Rick Sutcliffe Willing To Give Up Half His Salary If It Means Baseball Can Be Played This Season

Former pitcher Rick Sutcliffe throws out the first pitch prior to game four of the 2015 MLB National League Championship Series between the Chicago Cubs and the New York Mets
Jonathan Daniel / Getty Images

While Major League Baseball looks for ways to try and have a 2020 season, Rick Sutcliffe is so desperate that he’s offering up his salary as an incentive. The former Chicago Cubs pitcher recently talked to NBC Sports Chicago and is pulling out an old trick in order to try and get sports rolling again this year.

“I’ve talked with a lot of people, players, the association, owners, presidents, and GMs,” Sutcliffe said. “It’s a great opportunity for everybody to just open their arms and do whatever it takes. If I’m a player and I’ve got to give up half my salary, I’ll do it.”

Sutcliffe later added that he’s willing to do with his salary as a broadcaster from ESPN. The reason the former Cubs’ great wants a return to sports so badly is that he truly believes it’s what the country needs. He said working and doing whatever anyone needs to do in order to get the season done is as important as anything in baseball right now.

This isn’t the first time Sutcliffe has offered to take a hit financially to try to make something happen. Back when he was pitching for the Cubs in 1987, he offered to take a $100,000 salary cut so the team could sign outfielder Andre Dawson.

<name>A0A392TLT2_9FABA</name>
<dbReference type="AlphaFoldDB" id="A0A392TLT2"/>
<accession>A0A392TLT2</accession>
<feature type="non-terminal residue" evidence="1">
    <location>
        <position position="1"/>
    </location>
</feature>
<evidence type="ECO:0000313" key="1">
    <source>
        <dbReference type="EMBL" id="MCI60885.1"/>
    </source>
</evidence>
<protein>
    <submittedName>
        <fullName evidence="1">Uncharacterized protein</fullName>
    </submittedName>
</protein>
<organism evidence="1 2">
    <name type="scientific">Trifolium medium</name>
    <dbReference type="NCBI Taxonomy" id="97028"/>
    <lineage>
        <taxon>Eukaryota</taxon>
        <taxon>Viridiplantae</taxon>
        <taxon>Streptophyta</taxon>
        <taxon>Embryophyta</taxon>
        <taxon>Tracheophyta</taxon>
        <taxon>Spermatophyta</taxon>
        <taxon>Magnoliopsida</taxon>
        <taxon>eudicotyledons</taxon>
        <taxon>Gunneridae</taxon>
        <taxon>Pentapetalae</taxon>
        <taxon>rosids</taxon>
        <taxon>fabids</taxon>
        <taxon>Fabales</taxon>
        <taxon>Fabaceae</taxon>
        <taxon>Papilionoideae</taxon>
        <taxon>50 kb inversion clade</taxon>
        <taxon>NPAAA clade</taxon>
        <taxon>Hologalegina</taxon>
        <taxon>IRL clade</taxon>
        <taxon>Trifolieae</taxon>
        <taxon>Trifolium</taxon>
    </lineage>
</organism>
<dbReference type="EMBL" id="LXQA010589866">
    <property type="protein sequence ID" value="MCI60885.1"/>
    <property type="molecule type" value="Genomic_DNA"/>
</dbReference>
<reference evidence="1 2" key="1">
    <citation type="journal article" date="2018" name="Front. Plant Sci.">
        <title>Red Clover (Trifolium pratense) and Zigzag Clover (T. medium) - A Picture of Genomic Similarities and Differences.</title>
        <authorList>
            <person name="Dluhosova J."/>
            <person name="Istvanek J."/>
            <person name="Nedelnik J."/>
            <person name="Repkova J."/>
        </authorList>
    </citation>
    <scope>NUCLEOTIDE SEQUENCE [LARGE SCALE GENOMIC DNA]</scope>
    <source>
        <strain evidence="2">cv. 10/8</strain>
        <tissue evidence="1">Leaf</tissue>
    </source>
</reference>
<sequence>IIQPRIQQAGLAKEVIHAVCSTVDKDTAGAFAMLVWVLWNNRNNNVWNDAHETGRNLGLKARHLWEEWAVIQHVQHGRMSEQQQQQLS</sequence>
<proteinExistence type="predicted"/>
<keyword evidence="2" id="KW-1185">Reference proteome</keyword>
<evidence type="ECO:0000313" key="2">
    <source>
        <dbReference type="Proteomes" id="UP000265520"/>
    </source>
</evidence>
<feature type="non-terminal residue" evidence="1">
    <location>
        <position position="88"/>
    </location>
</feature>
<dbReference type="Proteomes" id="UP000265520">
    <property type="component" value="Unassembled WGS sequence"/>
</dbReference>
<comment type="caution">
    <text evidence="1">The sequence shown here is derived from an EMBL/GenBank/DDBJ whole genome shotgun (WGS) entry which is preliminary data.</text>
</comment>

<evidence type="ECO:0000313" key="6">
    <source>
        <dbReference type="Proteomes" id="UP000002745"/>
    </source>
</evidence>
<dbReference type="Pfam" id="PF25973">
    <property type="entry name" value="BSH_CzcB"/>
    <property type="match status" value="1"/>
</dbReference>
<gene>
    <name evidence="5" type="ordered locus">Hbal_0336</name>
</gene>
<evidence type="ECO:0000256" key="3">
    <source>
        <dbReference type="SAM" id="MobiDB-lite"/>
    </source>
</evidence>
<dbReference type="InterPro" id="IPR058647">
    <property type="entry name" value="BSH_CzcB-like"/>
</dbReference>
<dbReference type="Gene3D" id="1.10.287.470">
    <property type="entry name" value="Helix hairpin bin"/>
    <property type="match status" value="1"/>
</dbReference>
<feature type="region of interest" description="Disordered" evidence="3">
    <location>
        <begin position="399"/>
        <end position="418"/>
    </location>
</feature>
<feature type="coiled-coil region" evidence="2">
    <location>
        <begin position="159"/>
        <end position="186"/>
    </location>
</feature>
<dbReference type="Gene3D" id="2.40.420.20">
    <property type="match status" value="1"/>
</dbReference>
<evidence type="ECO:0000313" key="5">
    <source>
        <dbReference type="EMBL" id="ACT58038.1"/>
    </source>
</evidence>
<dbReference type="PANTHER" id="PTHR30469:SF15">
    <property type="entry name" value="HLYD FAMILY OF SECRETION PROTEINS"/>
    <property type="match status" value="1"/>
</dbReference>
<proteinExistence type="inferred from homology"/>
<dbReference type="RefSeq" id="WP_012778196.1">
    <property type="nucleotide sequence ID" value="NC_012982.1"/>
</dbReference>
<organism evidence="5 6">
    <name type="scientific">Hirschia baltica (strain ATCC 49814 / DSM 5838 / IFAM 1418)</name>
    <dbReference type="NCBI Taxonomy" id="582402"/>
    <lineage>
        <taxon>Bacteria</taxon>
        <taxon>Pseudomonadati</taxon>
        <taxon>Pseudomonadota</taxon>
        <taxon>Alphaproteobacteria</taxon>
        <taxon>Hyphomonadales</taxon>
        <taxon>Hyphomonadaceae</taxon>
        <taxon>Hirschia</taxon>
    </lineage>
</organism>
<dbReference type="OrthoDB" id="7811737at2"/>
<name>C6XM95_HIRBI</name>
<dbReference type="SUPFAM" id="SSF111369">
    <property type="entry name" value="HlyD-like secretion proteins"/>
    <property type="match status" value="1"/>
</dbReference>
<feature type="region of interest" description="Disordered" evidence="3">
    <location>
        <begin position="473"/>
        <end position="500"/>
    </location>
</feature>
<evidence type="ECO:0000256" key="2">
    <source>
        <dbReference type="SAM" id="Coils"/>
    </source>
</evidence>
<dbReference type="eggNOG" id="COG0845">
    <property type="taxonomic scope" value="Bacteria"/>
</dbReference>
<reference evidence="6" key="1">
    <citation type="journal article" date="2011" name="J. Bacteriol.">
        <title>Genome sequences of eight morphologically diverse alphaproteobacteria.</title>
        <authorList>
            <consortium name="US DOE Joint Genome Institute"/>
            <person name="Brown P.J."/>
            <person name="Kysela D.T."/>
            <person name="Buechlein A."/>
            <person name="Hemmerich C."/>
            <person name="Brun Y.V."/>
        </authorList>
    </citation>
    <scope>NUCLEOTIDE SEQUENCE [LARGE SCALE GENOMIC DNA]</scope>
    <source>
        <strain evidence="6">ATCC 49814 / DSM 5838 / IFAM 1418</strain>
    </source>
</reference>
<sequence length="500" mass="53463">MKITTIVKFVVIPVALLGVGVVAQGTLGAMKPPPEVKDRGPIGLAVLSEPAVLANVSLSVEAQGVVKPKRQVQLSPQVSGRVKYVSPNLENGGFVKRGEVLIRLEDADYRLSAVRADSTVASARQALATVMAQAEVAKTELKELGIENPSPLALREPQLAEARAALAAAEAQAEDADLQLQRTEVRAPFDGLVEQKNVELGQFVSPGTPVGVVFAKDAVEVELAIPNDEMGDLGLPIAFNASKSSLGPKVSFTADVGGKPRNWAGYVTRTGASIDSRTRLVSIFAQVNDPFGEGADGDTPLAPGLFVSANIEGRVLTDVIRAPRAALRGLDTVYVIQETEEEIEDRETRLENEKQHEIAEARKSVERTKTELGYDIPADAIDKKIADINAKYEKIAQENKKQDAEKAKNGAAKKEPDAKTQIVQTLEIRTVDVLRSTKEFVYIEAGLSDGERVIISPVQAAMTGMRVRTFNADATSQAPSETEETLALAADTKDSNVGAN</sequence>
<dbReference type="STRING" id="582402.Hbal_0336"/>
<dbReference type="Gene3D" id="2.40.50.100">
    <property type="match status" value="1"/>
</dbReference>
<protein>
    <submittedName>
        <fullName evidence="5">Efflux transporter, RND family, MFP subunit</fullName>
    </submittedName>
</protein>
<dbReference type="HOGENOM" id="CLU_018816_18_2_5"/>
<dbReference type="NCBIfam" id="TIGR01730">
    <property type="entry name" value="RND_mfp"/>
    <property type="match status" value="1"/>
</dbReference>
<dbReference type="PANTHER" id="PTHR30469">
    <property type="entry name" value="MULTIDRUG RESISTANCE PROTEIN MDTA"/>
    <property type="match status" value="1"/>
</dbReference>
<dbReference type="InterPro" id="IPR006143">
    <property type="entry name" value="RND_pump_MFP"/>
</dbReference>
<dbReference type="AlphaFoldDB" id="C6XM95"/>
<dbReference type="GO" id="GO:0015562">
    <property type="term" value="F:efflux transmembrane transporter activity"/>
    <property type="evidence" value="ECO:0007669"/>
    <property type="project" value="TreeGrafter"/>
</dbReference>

Rick Sutcliffe throws a pitch for the Chicago Cubs
  Jonathan Daniel / Getty Images

The team did sign the slugger, who went on to win the NL MVP award that season.

It’s not entirely clear what Sutcliffe thinks cuts in pay, either for players or broadcasters, would accomplish in this instance. The season is not on hold because MLB is short on cash. Baseball, like every other sport in the country and most of the world, is suspended because of the coronavirus outbreak. Safety, not cost, tops the list of reasons why the regular season hasn’t started yet.

MLB is clearly trying to find a solution so that Sutcliffe’s wish becomes reality. There was talk that the league was looking at holding games at spring training sites in Arizona. Another plan involved all of Major League Baseball flying out to Japan and playing the season there.

Dr. Anthony Fauci recently gave an interview where he said he hoped something can be worked out, though he believed one of the keys to getting it done would be to make sure there are no fans in the stands.

Sutcliffe seems like he’d be fine with that idea, as long as the games can be played in 2020.